Here's an excerpt from FDR's speech:
Yesterday, Dec. 7, 1941 - a date which will live in infamy - the United States of America was suddenly and deliberately attacked by naval and air forces of the Empire of Japan.
The United States was at peace with that nation and, at the solicitation of Japan, was still in conversation with the government and its emperor looking toward the maintenance of peace in the Pacific.
Always will we remember the character of the onslaught against us.
No matter how long it may take us to overcome this premeditated invasion, the American people in their righteous might will win through to absolute victory.
I believe I interpret the will of the Congress and of the people when I assert that we will not only defend ourselves to the uttermost, but will make very certain that this form of treachery shall never endanger us again.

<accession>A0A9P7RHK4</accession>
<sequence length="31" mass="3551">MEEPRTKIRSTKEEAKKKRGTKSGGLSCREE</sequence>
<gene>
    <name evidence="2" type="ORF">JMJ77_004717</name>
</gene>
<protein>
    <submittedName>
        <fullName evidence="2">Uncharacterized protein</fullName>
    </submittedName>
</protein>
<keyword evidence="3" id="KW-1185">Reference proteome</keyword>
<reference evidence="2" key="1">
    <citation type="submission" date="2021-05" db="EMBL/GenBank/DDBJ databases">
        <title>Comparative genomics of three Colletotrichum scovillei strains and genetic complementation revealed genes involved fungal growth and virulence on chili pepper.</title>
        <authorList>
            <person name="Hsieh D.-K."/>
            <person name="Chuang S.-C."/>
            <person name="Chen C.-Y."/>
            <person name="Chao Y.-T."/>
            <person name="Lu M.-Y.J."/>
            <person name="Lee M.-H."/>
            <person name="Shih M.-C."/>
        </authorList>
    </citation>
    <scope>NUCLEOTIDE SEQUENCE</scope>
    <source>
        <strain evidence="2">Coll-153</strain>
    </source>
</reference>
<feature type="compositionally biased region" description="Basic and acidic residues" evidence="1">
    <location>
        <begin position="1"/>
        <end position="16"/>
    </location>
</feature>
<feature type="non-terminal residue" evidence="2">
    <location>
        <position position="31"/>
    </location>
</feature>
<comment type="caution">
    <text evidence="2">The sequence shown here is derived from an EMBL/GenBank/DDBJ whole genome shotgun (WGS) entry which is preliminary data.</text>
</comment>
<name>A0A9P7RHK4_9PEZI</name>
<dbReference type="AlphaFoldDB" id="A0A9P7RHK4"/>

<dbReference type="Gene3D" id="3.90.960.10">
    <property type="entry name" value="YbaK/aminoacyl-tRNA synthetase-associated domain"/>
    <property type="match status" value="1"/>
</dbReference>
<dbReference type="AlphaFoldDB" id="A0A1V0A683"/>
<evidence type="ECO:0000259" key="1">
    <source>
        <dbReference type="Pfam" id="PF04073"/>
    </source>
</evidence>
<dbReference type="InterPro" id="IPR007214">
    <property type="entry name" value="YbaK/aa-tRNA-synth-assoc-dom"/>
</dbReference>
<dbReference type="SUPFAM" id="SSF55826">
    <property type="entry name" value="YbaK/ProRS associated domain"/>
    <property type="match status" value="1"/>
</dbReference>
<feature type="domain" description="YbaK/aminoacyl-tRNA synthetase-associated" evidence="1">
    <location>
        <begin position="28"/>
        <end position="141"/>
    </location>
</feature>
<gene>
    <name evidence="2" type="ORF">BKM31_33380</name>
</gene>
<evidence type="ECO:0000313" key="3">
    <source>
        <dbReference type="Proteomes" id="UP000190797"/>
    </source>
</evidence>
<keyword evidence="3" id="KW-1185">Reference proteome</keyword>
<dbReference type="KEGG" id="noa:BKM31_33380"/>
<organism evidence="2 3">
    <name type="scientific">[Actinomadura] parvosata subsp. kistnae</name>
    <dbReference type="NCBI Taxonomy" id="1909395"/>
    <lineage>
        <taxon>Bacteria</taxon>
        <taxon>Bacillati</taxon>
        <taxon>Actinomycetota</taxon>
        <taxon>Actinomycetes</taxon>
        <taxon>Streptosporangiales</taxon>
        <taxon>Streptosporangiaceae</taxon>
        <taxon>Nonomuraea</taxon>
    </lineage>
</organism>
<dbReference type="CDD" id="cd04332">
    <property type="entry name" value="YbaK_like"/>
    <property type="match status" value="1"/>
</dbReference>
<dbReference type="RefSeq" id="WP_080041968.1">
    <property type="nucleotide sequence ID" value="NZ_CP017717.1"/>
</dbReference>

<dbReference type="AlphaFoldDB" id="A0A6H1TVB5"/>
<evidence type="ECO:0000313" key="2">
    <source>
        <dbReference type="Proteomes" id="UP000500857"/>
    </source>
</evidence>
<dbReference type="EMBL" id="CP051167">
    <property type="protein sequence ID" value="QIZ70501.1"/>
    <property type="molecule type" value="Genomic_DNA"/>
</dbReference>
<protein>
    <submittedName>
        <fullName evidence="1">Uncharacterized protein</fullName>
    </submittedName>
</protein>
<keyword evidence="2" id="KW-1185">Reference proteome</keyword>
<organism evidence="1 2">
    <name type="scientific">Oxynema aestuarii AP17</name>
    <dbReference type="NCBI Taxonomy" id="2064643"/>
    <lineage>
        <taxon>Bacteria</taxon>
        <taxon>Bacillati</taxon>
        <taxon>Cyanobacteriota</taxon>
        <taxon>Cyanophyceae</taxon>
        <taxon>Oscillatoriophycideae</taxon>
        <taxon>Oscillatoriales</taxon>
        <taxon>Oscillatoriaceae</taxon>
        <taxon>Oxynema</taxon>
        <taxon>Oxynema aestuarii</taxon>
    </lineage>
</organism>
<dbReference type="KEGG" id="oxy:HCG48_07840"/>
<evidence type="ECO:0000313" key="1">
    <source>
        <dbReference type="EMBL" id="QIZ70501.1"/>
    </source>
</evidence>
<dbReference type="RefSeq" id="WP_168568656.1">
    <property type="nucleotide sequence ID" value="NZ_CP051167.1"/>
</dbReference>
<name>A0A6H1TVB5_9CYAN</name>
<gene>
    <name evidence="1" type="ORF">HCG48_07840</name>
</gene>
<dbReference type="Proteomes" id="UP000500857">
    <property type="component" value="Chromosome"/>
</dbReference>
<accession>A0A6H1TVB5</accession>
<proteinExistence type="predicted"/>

Hostilities exist. There is no blinking at the fact that our people, our territory and our interests are in grave danger.
With confidence in our armed forces - with the unbounding determination of our people - we will gain the inevitable triumph - so help us God.
There's some wisdom in that speech for us today as well.
The US military suffered 2,400 killed that day. Nearly half of those perished on the USS Arizona. I visited the Arizona Memorial some years ago. It's a place of somber serenity. [sounds contradictory but it isn't] Of the nearly 1,200 killed there were 23 sets of brothers who perished. What also left an impression was the sailors who survived who later chose to have their remains interred with their fallen brethren on the Arizona.